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Welcome to It's Raining Books. Why do you write in your genre? What draws you to it?
I’m a multi genre writer, blending dark fiction, romance, inspiration, sci fi and psychological thrillers. I’m also a hypnotist and psychotherapist so the depths of the human mind and behavior have always been of personal interest. Fiction offers a realm of understanding to push the limits of the human psyche. Anything can happen in a book because there’s no boundary in the mind to the impossible. What we read is different than what we see; our mind makes sense out of the written word because we accept what is written compared to a movie. What we see on screen is often perceived as ridiculous compared to what we’ve read. Our mind connects the dots and we build our own picture with what we’re reading. Also, I enjoy the sensations these genres impose on the reading experience; despite what’s happening in the plot a good story becomes real to the reader.
What research or world-building is required?
Reading, reading, reading. Writer’s gain an understanding of the complexities involved in tall tales by reading what’s already out there and how other authors developed particular scenes and characters. We become better writers through reading. Also, there is a basis of realism authors bring to their stories to make the plot more pliable to the reader. Creating a distant planet or alien race requires research into 1. What’s already been done and 2. What is known in the scientific community? What information or theories exist that we can pluck apart and add to the plot? For instance, I’m currently writing a dystopian sci-fi that features a few different alien species. Besides watching a lot of Ancient Aliens I’ll research anything related to alien names and alien species that have already been theorized.
Name one thing you learned from your hero/heroine.
Better communication with my wife and, no matter how grim the present seems, there’s always something better waiting around the corner. We just have to go through the darkness to capture the light.
Do you have any odd or interesting writing quirks, habits or superstitions?
I always need to ‘Get into Character,’ as I call it, which consists primarily with me standing outside, headphones on and music blaring as I think about and develop the next scene I’m about to delve into. Air guitar solos and exercising my powerful singing voice is always included. The neighborhood cats love it.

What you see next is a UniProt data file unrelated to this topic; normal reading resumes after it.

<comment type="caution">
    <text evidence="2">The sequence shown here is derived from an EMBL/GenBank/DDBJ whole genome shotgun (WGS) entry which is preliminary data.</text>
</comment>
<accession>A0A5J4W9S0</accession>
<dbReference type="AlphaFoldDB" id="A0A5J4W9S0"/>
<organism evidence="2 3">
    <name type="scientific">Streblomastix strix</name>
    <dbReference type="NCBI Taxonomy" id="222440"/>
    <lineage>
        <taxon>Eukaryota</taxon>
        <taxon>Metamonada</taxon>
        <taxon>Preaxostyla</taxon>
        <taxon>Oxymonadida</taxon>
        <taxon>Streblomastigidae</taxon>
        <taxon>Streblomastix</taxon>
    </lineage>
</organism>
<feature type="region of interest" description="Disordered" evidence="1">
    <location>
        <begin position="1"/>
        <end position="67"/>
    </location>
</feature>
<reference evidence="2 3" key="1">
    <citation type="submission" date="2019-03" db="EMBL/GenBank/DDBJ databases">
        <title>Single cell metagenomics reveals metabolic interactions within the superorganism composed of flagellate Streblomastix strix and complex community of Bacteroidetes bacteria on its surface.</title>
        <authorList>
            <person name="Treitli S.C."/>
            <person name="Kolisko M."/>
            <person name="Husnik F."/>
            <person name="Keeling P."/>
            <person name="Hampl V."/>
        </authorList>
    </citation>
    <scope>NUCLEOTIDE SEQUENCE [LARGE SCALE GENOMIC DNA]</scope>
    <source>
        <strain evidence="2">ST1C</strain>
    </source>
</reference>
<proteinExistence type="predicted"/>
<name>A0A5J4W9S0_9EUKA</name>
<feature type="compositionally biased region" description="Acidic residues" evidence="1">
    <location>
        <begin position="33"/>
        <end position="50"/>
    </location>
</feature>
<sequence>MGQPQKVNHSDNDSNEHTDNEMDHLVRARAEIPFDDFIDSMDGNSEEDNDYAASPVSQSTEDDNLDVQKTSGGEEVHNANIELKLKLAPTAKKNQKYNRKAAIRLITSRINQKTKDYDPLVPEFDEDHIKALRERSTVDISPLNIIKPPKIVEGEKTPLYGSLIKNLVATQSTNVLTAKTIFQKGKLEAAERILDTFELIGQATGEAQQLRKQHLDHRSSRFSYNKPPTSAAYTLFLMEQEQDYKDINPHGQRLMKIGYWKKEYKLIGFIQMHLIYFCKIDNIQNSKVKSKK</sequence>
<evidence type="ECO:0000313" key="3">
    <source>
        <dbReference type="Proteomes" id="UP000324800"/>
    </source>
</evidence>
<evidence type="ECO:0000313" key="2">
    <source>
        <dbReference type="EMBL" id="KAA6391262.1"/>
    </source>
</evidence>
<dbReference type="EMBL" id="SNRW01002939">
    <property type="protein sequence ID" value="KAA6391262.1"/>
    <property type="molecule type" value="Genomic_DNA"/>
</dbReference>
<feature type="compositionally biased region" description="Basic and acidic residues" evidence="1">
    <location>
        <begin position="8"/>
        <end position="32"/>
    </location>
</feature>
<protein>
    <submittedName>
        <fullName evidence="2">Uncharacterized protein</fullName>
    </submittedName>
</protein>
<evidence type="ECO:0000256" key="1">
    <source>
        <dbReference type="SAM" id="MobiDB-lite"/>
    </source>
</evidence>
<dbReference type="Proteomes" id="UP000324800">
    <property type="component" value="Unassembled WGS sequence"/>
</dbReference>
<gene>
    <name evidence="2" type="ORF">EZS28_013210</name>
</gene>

Are you a plotter or pantser?
Both. I always have the plot in the back of my mind; however, it never goes the way I had planned. The plot is more or less a guide to begin the writing process but the characters have their own conception on where they’re going so it always changes. Usually I just hold on tight and go along for the ride.
Look to your right – what’s sitting there?
A framed copy of LIFE magazine that features Ernest Hemingway’s The Old Man and the Sea, a picture of my four kids, a stack of books and notepad and my writing fedora. I purchased the magazine about twenty years ago. The Old Man and the Sea was originally published in LIFE magazine. At the time of its publication Hemingway’s career was thought by some to be on a downward spiral after his last few books did not sell well. His publisher chose to publish his classic tale in LIFE magazine to garner a large following for the story.
Anything new coming up from you? What?
I’m currently writng book four in the series, The Rose. It’s a dystopian sci-fi set at the tale end of World War III. The rose is a meditation used by alchemists. Alchemy is the ability to transform chemical structures. Also a useful tool when battling alien vampires. The Rose is a prelude to a trilogy titled The Indigo Trials which will be released next year. After The Rose, I’ll be writing book four in this series, about a 1940’s New York socialite whose sculpture comes to life after a break up with the love of her life. Think Frankenstein meets My Fair Lady. Title is Golem, a psychologial supernatural thriller. I have nine books planned in the Beyond the Chamber Door series.
Do you have a question for our readers?
Sure do. What makes for a great book? What’s the formula? What does a great book require?
Read an excerpt:
He ran to the house, struggling through the wind that sought to push him over, to deter him from entering that house.
“No, Gerri,” the chaperone hollered. “Do NOT go in there!”
But Gerri quickened his pace.
The chaperone was in front of him.
He turned to go around him.
The chaperone was in front of him.
He jerked to the left, running at max speed.
The chaperone was in front of him, pushed Gerri to the ground. Picked him up and clasped Gerri’s shoulders with an iron hand.
“It’s not allowed, Gerri.”
“What’re you talking about? I just want to go home.”
The chaperone laughed. He started pacing, circling Gerri with his hand on Gerri’s shoulder.
“What do you think, Gerri, hang yourself and you get to go back home? No, no, no, Gerri. Look around you. You’re not even close to home!”
“What? That can’t be!”
“Between worlds, Gerri! That’s where you are. What’s in that house is nothing. Nothing more than the slither of energy you left, the portal of death with the stink of fear. You’re not welcome there. Not welcome at all.” He slipped his hand off Geri’s shoulder. Stepped an arm’s length away from him.
“No, no, no, this can’t be! This can’t be.”
“Oh, yes, Gerri, it can, and it is.”
The chaperone paused.
“It’s best that you come with me Gerri.”
Gerri screamed, “Where did I go wrong?”
The chaperone stiffened.
He turned to the house and paused.
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